Interpretational impasse resolution
When an agreement is made based on different views of the same statement, because said statement can be interpreted both ways. This statement often contains sophistry or rhetoric, and is entirely objective.
This usually doesn’t actually solve the problem of having different beliefs, but it does solve the problem of fighting about it unnecessarily.
A: “Religion is important for morals”
B: “Religion is not needed for morals”
C: “Religion supplies morals to those with a need for guidance”
A agrees because: “Everyone needs moral guidance”
B agrees because: “People who rely on religion for moral guidance need it”
Knowledge vs Understanding
Knowledge is simply thought with evidence realized by the person. What we regard as facts, remembering past events over the long term.
However, understanding is the meta scale of knowledge, where the processes in the brain are able to interpret knowledge patterns and create new parts to those patterns. Understanding is also considered to be the product of intelligence, and what intelligence predominately does.
There are – generally – five scales of understanding/knowledge.
- Recall – Memory in short term; being able to recite a poem or fifteen digits of pi; “Jack London lived for 40 years”
- Use – Is able to recreate patterns but unable to see the reason why; writing about a quote you just read, analyzing new information that is not fully integrated into the brain as memory or other; “Jack London lived for 40 years, I think this is because of…”
- Knowledge – acquired arrays of memory on the long term that we regard as truth; “the earth is spherical”
- Understanding – Where the person interprets the idea and can actively add to it by using the meta-data from long term knowledge or nature; “the earth is spherical because gravity says so, and the proof is…”
- Creation – The concept is the person’s own understanding, the person accurately creates the reason why something is by analyzing all other reasons for reality to be as it is. Fundamentally reasoning the underlying logic for a thing being true; “in this other universe, the earth is not spherical and that’s because of…”
Intelligence from a logical standpoint, is the ability to convert ideas between logic, image and language. It is measured by very separate factors: speed, complexity, amount and adaptability of the person to the new information.
Measuring this is difficult for many reasons, for example:
- Provoking a thought reaction by using something that is the exact same for all humans
- Keeping up this response and not allowing learning of patterns through repetition or memory
- Gathering an accurate “measurement”; with speed of response relying on reflexes most of the time
Provoking a Reaction
The actual thing needed to start the reaction in the person to measure their ability to process the information needs to be able to be replicated with the same results for all possible participants.
One possibility is to make the information very abstract, deal with things all people know equally. This causes problems later however, meaning that the means to process the information can be learned.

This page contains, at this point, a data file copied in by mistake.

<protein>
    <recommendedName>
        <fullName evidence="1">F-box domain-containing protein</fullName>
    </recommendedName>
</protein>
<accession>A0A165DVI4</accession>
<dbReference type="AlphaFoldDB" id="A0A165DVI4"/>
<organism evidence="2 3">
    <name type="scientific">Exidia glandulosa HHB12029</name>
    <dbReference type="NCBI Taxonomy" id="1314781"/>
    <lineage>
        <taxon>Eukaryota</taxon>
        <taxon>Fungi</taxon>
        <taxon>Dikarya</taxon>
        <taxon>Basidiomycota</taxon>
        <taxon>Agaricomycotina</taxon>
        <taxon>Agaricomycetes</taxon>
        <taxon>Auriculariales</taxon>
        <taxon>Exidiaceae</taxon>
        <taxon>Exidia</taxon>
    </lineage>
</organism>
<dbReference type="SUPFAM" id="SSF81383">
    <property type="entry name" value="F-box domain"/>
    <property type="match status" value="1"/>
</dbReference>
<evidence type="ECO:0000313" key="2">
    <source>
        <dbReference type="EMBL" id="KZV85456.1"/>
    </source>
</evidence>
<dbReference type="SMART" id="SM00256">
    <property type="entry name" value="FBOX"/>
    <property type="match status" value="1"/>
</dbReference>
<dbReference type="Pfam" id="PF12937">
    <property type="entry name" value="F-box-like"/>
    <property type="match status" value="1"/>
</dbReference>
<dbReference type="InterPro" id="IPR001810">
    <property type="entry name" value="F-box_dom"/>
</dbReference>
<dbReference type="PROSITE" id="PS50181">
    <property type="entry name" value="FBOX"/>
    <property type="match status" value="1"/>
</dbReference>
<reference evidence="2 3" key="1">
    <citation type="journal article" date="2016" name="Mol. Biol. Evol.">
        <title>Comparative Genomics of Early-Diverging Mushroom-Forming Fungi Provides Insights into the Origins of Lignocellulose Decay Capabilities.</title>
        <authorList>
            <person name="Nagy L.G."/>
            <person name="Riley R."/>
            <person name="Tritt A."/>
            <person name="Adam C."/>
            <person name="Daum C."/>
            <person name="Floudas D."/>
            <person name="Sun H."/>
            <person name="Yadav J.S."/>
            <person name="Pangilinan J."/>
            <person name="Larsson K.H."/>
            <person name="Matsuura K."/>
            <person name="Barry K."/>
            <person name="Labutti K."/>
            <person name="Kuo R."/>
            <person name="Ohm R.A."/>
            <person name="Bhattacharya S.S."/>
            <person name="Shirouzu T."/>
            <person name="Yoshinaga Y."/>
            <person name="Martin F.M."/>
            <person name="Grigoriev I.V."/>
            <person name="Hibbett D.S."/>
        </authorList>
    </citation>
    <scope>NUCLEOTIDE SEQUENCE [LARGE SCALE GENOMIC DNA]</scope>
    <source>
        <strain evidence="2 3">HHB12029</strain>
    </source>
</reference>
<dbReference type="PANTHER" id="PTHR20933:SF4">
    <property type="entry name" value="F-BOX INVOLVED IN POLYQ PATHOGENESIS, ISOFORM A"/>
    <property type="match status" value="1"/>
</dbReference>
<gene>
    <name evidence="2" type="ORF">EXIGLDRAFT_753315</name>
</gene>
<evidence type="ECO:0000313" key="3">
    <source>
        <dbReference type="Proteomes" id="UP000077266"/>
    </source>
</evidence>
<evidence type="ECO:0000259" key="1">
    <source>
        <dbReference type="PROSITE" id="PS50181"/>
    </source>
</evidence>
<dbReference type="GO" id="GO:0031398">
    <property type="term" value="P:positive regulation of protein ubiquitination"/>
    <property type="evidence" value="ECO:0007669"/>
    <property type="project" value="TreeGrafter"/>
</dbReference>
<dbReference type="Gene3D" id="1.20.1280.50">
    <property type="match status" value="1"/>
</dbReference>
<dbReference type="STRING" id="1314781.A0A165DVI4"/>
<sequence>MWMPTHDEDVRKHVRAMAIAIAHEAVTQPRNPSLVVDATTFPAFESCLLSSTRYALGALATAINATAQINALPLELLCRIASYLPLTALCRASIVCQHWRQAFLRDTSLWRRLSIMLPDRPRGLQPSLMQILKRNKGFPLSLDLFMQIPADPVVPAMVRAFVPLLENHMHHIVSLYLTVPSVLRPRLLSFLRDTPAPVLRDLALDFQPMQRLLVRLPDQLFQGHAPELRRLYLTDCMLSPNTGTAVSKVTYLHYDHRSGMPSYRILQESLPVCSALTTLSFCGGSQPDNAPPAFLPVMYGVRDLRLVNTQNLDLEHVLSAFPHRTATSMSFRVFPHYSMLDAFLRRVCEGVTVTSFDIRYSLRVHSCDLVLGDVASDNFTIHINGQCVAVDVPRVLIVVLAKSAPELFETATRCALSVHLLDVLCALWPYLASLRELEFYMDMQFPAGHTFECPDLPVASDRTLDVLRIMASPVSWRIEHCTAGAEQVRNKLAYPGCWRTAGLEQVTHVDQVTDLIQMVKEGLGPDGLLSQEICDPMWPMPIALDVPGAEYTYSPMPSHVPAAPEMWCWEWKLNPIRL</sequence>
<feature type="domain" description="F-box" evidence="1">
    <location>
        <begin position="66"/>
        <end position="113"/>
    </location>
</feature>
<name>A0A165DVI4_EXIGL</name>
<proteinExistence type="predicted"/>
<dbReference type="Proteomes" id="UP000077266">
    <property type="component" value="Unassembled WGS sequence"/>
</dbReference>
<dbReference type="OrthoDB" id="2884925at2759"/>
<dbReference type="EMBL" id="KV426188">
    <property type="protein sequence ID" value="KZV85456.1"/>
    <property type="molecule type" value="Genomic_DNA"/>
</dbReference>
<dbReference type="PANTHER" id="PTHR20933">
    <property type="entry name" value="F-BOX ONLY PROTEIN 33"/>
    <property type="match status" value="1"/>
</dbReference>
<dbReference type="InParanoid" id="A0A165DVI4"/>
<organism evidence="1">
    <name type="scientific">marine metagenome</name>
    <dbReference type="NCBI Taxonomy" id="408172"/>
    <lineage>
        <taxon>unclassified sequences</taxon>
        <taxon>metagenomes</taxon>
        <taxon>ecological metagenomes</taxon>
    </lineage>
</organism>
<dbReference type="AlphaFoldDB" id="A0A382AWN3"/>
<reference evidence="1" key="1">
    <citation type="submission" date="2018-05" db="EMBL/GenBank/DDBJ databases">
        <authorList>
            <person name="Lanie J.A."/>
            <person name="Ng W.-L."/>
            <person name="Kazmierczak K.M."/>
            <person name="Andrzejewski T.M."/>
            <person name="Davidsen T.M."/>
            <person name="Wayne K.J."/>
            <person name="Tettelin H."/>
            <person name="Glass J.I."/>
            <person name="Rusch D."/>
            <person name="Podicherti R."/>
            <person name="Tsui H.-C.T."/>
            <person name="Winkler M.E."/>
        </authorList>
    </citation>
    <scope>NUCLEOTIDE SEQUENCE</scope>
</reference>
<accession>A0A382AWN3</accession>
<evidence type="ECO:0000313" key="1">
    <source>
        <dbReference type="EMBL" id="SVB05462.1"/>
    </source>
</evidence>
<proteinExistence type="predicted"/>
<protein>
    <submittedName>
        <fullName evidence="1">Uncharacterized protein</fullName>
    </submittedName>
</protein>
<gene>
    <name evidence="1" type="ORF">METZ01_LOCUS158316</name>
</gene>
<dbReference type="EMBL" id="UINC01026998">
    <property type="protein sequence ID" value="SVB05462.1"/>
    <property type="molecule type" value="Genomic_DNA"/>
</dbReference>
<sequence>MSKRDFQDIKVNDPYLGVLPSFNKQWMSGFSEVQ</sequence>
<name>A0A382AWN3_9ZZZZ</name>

Retaining Response Over Multiple Viewings
It’s debatable whether this is indeed possible, considering that the brain adjusts to calculation.
This idea needs to be able to be repeated multiple times without the subject being able to memorize or become accustomed to the questions or views.
A possibility is to – as with making it abstract – make it to the complexity that no actual system can be created easily, or that any system made would simply be working out the problem manually. An example is to make it a placement problem. E.g. “place box A into B, overlapping C which is separate from B.”
Gathering an Accurate Reading of a Person’s Intelligence
The problem here is quite simple, since a person’s reaction time (only if time based) relies on the individual’s reflexes. There is also the problem of their personality interfering, for example a person may work easily under pressure, but another might struggle; This would mean that if under timed conditions or if the person knew that they were being tested on reaction time, they would change their ability to consciously work out the problem.
And all this means…
That making an accurate test of intelligence is incredibly difficult if possible at all. However there are ways to improve accuracy. Most of this points to the fact that abstract ideas are more reliable in the measurement of intelligence than knowledge or real world ideas.
What is defined as psychological maturity?
Psychological Maturity is socialisation that occurs until approximately adolescence. It is the maturing process that makes humans able to understand what is acceptable and what is acceptable thought – not just actions. It effectively narrows down what is “normal” and changes the way the brain operates to compensate for the culture’s norms, becoming more efficient at carrying out these operations and prioritizing them.
From where is it attained
Rationally the only source of psychological maturity (not brain growth) is from the environment, meaning other humans. This is because if the brain already contained the information from the environment it would be accustomed instantly, and psychological maturity in society would change slowly if at all, and not reflect the society’s changes. Not only this but psychology over different cultures would be remarkably the same and children of other ethnicity or genetic make would be unable to change their psychological maturity by maturing in a different culture.
This also means the process itself is one similar to some parts of evolution.